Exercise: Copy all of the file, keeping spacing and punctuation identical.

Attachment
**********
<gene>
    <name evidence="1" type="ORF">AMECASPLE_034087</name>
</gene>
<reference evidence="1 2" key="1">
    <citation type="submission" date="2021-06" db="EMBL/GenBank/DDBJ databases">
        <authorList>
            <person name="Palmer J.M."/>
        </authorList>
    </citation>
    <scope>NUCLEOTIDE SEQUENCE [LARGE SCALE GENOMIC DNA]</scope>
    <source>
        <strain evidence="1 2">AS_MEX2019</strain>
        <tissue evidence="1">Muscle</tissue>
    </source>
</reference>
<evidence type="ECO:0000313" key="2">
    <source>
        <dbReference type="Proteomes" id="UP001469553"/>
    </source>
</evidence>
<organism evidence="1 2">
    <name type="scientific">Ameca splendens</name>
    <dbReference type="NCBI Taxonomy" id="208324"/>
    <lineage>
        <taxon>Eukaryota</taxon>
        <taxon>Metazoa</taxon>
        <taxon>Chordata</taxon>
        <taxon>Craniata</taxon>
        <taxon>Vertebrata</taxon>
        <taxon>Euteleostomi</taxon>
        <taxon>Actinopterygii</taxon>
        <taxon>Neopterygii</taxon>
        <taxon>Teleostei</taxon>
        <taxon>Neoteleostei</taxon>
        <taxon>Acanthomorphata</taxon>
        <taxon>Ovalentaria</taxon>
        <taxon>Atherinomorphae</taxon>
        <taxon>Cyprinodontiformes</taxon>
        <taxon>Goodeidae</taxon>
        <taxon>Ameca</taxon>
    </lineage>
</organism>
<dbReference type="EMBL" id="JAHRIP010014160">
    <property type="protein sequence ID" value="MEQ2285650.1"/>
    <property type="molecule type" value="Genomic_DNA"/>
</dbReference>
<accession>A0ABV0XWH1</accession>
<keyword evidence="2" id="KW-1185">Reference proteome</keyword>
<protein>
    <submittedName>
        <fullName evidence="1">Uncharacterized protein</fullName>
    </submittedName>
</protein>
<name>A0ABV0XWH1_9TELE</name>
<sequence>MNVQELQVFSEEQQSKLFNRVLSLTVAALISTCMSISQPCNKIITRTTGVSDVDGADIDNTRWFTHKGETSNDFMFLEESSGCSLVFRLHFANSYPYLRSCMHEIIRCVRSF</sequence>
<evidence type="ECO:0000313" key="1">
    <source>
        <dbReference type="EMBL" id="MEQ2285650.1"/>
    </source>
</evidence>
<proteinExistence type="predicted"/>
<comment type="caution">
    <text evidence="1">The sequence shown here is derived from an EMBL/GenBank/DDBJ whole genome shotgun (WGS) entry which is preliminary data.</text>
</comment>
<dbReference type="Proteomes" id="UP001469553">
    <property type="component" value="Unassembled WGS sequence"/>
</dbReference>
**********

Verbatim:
<gene>
    <name evidence="1" type="ORF">AMECASPLE_034087</name>
</gene>
<reference evidence="1 2" key="1">
    <citation type="submission" date="2021-06" db="EMBL/GenBank/DDBJ databases">
        <authorList>
            <person name="Palmer J.M."/>
        </authorList>
    </citation>
    <scope>NUCLEOTIDE SEQUENCE [LARGE SCALE GENOMIC DNA]</scope>
    <source>
        <strain evidence="1 2">AS_MEX2019</strain>
        <tissue evidence="1">Muscle</tissue>
    </source>
</reference>
<evidence type="ECO:0000313" key="2">
    <source>
        <dbReference type="Proteomes" id="UP001469553"/>
    </source>
</evidence>
<organism evidence="1 2">
    <name type="scientific">Ameca splendens</name>
    <dbReference type="NCBI Taxonomy" id="208324"/>
    <lineage>
        <taxon>Eukaryota</taxon>
        <taxon>Metazoa</taxon>
        <taxon>Chordata</taxon>
        <taxon>Craniata</taxon>
        <taxon>Vertebrata</taxon>
        <taxon>Euteleostomi</taxon>
        <taxon>Actinopterygii</taxon>
        <taxon>Neopterygii</taxon>
        <taxon>Teleostei</taxon>
        <taxon>Neoteleostei</taxon>
        <taxon>Acanthomorphata</taxon>
        <taxon>Ovalentaria</taxon>
        <taxon>Atherinomorphae</taxon>
        <taxon>Cyprinodontiformes</taxon>
        <taxon>Goodeidae</taxon>
        <taxon>Ameca</taxon>
    </lineage>
</organism>
<dbReference type="EMBL" id="JAHRIP010014160">
    <property type="protein sequence ID" value="MEQ2285650.1"/>
    <property type="molecule type" value="Genomic_DNA"/>
</dbReference>
<accession>A0ABV0XWH1</accession>
<keyword evidence="2" id="KW-1185">Reference proteome</keyword>
<protein>
    <submittedName>
        <fullName evidence="1">Uncharacterized protein</fullName>
    </submittedName>
</protein>
<name>A0ABV0XWH1_9TELE</name>
<sequence>MNVQELQVFSEEQQSKLFNRVLSLTVAALISTCMSISQPCNKIITRTTGVSDVDGADIDNTRWFTHKGETSNDFMFLEESSGCSLVFRLHFANSYPYLRSCMHEIIRCVRSF</sequence>
<evidence type="ECO:0000313" key="1">
    <source>
        <dbReference type="EMBL" id="MEQ2285650.1"/>
    </source>
</evidence>
<proteinExistence type="predicted"/>
<comment type="caution">
    <text evidence="1">The sequence shown here is derived from an EMBL/GenBank/DDBJ whole genome shotgun (WGS) entry which is preliminary data.</text>
</comment>
<dbReference type="Proteomes" id="UP001469553">
    <property type="component" value="Unassembled WGS sequence"/>
</dbReference>